If you have the choice between right and kind always choose kind.
A value, which I have tried to live by my whole life. I love words – well obviously I write. I also believe that I have a fairly good vocabulary, not excellent or exceptional but perhaps above average.
Recently I had an experience with words that as a teacher of young children and people of all ages struggling to learn the English language, shockingly made me take stock of myself and what I say because ‘words’ do matter to all of us and some can cut like a knife.
Pedagogically I have knowledge of the skills it takes to decode words and how we all go about doing both consciously and unconsciously. We use clues in the context of the surrounding text to figure out an unknown word. We use phonemes and phonics – sounding out to begin to decipher the unknown word but we need the words around the unknown word to help it make sense to us.
As ageing adults I am sure you all know that our eyesight starts to wain and things blur. We may or may not be able to make out the words on the page. Perhaps some come into focus and then this is when some of our old deciphering and decoding skills come into play. By knowing the context of the words in general and using some of the decoding skills at our disposal although we might not clearly be able to make out what is written we can make a guess and generally a good majority of the time we are correct. If we get to frustrated then of course we must take out the reading glasses and put them on.
I was at a party of a book club and we were exchanging books; the room was dimly lit and I needed to read aloud the back description of a book. In vanity and because I have the belief that the more you wear glasses the more you need them, I was not wearing my glasses and could not really make out the words on the back description of the book. As I often do in these circumstances my deciphering skills kicked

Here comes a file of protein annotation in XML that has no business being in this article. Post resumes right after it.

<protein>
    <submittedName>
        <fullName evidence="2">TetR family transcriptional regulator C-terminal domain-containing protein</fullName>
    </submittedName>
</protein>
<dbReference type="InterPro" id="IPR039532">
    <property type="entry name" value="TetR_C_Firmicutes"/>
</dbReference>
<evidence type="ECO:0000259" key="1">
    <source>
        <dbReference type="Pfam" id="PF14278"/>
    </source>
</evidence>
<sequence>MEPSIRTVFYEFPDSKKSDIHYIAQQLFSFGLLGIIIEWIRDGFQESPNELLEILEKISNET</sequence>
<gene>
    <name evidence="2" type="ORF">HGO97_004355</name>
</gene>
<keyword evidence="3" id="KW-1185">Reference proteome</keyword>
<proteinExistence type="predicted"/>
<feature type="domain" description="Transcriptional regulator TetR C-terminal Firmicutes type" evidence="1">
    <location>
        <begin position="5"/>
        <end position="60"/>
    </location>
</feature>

in and I started to read however there was one particular word that I had never seen before and because I couldn’t see it clearly I couldn’t really decode it to say it. I got very nervous and stumbled over the reading several times until finally someone took the book who was wearing glasses and read it.
I should say she rescued me but a comment was made that if I can’t read perhaps I shouldn’t be in the book club and this must be why I loved listening to books on Audible.com Words do cut like a knife even when they may be said in jest. We all come across words we don’t know or are unfamiliar with so we don’t know how to pronounce them or decode them. I knew the form of speech the word was from but I had never seen it used before. It was in a list of adjectives so the context gave me little help.
My mother I believe was a controlled stutterer and has been corrected all her life for the way she pronounces words so sometimes she will take a few seconds longer to get out a word because of her thought process. I often get selfconscious around people whom I know to be very intellectual if they start using terms or language I am unfamiliar with. I think most people are like this. We shy away once we are adults from asking if we don’t know. I digress, the key is we must be aware that what we say matters and has consequences.
I saw a talk by Whoopi Goldberg where she said that the worst most destructive swear word in the world was ‘stupid’. She outlined why this word was so much worse than any other swearword you could possibly say yet people throw it around all the time: what a stupid thing to do, oh don’t be so stupid, this is so stupid, you’re just stupid. These kinds of statements can be said over and over again and they can cut to the core, making people believe something about themselves that just isn’t true. Words matter, let’s be careful with ours.